If this is not the case, go back to the insurer and challenge the difference. If you’re within the first 14 days, you can cancel without any issues. After this, you will need to prove the terms that you signed to are unfair.
Any exclusions that the insurer will not pay out on should have been clearly explained to you when you signed the agreement. This could be within the general terms of the agreement.
The excess is a way of reducing the cost of your policy. This means that you will have to pay a specified amount towards a claim, and the insurer will then pay the rest. This should have been made within your insurance policy as well as when you signed/agreed to the insurance policy.
Informing your insurer when claiming
You should get hold of your insurer prior to spending any monies that you want to claim on your insurance policy. If it’s an emergency and this is not possible then you can agree to have works done, but this is a risk and as soon as you can you should contact the insurer and explain.
Reasonable terms and conditions
All the terms and conditions must be reasonable within the policy. All financial products follow the principles of being fair and reasonable. If you think that the terms are not fair and reasonable then you have the right to challenge these – you should do so by complaining via resolver.
Insurance contracts will have a cooling-off period, typically 14 days. This happens after you sign/agree to an agreement or after you automatically renew your agreement.
Most insurance policies will auto-renew, to ensure that you are protected. If this happens, then the firm should have contacted your prior to your renewal, typically three weeks before. Even if you have auto-renewed, you still have 14 days in which to cancel.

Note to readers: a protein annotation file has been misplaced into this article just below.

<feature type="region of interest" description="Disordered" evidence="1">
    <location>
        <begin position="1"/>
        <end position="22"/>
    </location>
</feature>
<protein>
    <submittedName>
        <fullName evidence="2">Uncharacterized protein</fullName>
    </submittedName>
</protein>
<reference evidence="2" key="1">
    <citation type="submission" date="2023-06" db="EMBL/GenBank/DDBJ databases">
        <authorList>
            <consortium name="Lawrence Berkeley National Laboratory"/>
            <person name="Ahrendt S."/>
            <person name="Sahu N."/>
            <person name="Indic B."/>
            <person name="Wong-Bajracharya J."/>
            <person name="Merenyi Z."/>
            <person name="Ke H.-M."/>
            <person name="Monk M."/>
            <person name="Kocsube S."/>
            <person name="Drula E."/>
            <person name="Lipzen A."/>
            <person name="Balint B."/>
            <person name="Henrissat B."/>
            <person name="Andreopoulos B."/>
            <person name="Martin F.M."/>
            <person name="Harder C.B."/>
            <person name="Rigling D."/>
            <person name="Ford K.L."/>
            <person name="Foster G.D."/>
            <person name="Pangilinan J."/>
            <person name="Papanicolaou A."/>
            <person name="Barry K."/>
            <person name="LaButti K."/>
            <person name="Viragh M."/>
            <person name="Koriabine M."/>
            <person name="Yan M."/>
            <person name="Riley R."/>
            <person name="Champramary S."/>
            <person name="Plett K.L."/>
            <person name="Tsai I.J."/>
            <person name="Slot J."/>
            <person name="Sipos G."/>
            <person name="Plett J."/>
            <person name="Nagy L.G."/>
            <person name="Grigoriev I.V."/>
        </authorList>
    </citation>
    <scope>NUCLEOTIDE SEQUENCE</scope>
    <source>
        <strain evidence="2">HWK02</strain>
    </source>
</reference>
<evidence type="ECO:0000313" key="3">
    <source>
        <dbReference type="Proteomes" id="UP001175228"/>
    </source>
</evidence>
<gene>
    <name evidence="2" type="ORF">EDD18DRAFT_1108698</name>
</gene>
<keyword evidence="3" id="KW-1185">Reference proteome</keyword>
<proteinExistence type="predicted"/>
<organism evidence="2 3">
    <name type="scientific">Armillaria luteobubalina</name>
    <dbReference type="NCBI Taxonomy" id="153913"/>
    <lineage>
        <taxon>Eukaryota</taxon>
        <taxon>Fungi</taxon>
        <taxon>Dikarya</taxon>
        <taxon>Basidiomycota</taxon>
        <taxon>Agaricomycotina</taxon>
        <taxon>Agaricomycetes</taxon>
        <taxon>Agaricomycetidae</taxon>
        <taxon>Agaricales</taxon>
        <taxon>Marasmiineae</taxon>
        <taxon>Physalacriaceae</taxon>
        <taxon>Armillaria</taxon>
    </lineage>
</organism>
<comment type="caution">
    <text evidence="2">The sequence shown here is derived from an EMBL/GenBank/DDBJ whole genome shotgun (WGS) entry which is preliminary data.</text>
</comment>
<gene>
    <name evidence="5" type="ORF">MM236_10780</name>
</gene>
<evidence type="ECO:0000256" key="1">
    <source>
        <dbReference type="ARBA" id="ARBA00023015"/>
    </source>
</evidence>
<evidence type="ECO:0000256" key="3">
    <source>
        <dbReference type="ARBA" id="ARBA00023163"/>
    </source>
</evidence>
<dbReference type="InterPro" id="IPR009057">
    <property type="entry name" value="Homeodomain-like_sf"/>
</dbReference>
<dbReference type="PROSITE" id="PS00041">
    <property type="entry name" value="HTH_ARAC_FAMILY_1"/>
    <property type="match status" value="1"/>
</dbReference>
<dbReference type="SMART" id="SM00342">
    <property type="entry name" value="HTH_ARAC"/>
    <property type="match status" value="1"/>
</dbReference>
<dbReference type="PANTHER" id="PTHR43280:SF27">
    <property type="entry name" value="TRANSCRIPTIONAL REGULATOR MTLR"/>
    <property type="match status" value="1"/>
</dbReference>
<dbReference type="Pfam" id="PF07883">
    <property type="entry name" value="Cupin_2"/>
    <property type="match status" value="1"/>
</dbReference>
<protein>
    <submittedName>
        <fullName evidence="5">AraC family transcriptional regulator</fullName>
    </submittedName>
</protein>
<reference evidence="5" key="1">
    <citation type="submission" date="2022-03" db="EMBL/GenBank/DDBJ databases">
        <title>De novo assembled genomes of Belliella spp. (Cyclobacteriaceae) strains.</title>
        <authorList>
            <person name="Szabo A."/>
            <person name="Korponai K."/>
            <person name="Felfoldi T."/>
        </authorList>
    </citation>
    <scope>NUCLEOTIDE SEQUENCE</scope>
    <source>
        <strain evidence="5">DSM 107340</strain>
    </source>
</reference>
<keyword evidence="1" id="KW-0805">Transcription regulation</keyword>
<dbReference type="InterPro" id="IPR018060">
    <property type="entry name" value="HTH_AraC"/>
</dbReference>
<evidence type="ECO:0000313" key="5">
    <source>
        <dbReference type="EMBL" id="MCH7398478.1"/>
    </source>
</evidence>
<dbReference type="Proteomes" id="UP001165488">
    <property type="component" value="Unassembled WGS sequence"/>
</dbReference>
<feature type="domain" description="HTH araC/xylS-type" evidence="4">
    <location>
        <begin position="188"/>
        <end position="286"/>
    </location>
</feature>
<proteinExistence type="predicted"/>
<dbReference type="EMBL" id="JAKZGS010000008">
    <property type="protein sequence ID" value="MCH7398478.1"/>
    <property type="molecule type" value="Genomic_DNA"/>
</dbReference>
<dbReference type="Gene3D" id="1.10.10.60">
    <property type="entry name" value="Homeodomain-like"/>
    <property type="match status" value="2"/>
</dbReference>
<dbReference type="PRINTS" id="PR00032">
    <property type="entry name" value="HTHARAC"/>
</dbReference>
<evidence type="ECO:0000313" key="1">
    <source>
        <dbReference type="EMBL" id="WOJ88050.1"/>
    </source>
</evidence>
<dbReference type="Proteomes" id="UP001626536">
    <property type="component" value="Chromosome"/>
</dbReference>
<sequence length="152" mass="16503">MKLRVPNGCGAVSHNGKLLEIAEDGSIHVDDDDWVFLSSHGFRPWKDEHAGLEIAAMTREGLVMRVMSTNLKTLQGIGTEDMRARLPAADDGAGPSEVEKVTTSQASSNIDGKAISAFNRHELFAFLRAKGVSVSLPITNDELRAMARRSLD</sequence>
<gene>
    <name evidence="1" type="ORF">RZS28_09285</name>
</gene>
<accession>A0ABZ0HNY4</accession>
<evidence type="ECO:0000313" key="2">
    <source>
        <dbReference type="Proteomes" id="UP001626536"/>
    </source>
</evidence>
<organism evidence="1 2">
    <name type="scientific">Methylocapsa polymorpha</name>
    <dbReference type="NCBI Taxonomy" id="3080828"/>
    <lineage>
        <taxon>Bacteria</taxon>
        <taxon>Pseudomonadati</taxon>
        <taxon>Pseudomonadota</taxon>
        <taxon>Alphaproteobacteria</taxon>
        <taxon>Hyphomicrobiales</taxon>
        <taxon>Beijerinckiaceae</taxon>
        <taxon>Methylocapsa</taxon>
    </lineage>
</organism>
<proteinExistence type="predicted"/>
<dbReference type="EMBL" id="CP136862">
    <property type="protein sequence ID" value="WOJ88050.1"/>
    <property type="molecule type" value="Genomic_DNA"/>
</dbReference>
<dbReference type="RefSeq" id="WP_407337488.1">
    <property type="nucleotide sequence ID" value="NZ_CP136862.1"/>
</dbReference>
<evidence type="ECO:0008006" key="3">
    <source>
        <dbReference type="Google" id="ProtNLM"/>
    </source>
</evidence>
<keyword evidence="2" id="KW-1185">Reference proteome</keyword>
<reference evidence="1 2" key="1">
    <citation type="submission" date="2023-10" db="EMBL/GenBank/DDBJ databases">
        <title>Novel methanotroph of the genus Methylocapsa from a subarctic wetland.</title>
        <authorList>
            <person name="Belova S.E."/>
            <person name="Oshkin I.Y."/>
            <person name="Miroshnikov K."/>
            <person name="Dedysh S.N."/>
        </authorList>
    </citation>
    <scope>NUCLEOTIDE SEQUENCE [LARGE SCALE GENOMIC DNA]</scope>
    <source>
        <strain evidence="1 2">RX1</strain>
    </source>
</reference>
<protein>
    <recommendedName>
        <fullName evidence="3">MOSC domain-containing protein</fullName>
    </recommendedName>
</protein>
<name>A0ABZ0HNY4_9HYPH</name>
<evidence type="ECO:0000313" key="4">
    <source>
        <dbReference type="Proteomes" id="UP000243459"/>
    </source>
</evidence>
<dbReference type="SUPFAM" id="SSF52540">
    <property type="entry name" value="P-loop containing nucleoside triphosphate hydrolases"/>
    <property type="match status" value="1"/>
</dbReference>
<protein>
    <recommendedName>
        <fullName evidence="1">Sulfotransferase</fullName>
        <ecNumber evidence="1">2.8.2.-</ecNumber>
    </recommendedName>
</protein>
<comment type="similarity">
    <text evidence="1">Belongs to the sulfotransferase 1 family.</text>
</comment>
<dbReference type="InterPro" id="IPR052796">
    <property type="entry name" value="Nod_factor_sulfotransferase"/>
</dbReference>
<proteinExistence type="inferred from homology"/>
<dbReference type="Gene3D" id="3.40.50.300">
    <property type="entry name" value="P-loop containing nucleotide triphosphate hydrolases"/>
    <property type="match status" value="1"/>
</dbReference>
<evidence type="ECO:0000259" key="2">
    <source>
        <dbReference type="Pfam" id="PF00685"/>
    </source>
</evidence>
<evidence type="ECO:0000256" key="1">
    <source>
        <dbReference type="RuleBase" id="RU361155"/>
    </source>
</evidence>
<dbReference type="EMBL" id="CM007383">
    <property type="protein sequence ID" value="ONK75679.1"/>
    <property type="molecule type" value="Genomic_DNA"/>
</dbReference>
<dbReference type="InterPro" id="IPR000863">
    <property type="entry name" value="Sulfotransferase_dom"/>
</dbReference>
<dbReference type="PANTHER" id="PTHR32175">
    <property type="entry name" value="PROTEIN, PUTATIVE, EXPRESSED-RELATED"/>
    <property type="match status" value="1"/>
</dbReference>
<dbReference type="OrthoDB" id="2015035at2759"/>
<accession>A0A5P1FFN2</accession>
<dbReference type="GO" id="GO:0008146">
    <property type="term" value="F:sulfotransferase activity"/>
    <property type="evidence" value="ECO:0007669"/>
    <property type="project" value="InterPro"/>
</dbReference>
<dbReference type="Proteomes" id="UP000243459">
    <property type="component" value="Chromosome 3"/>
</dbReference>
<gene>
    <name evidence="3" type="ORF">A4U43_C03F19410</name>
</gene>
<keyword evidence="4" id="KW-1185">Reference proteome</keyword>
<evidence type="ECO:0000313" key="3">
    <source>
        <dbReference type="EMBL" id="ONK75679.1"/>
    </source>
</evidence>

Paying up front or in monthly instalments
It is usually cheaper to pay in advance. If you pay monthly, the insurance firm may charge interest on the repayments. They are entitled to do this, but you should expect the extra costs to be reasonable.
Making a claim
When making a claim on your insurance policy, ensure you have as much supporting evidence as possible. If applicable, take photos or videos with your phone and store these as evidence, as well as any emails or written documentation. Use Resolver to store and manage your claim, so that if you cannot resolve your issue then you have a complete case file to send to the Financial Ombudsman Service.
Claim rejected/too low
If your claim is rejected or the proposed payout is too low, then explain why you feel this is the case. If, for example, it is below the market value, then you need to find out if your policy has a new-for-old clause where they will replace any item with a new one.
If, however, you have a replacement policy, then you can only expect a replacement or money based on the age of the product; this means the payout could be below what you bought it for or what you feel it is worth.
If you are dissatisfied and cannot resolve the issue, then raise our case with the Financial Ombudsman Service. If you need to take the payment, then accept the payment but clearly explain this is accepted under duress and that you intend to challenge the decision.
If the firm goes out of business
If the firm goes bust, then you should contact the Financial Services Compensation Scheme (FSCS) who are able to assist in resolving any money that you may be owed.
If the issue is not resolved
If the issue is not resolved then you have the right to escalate your case to the Financial Ombudsman Service. The Financial Ombudsman Service will only accept your case eight weeks after you’ve raised the issue as a complaint with the insurance provider. Resolver will help ensure you have a fully packaged complaint to send to the ombudsman. The ombudsman will look at your complaint and determine if you have been treated fairly and also if their terms and conditions are fair and reasonable.
Any decision by the ombudsman is binding on the company, but only binding on you if you accept the decision.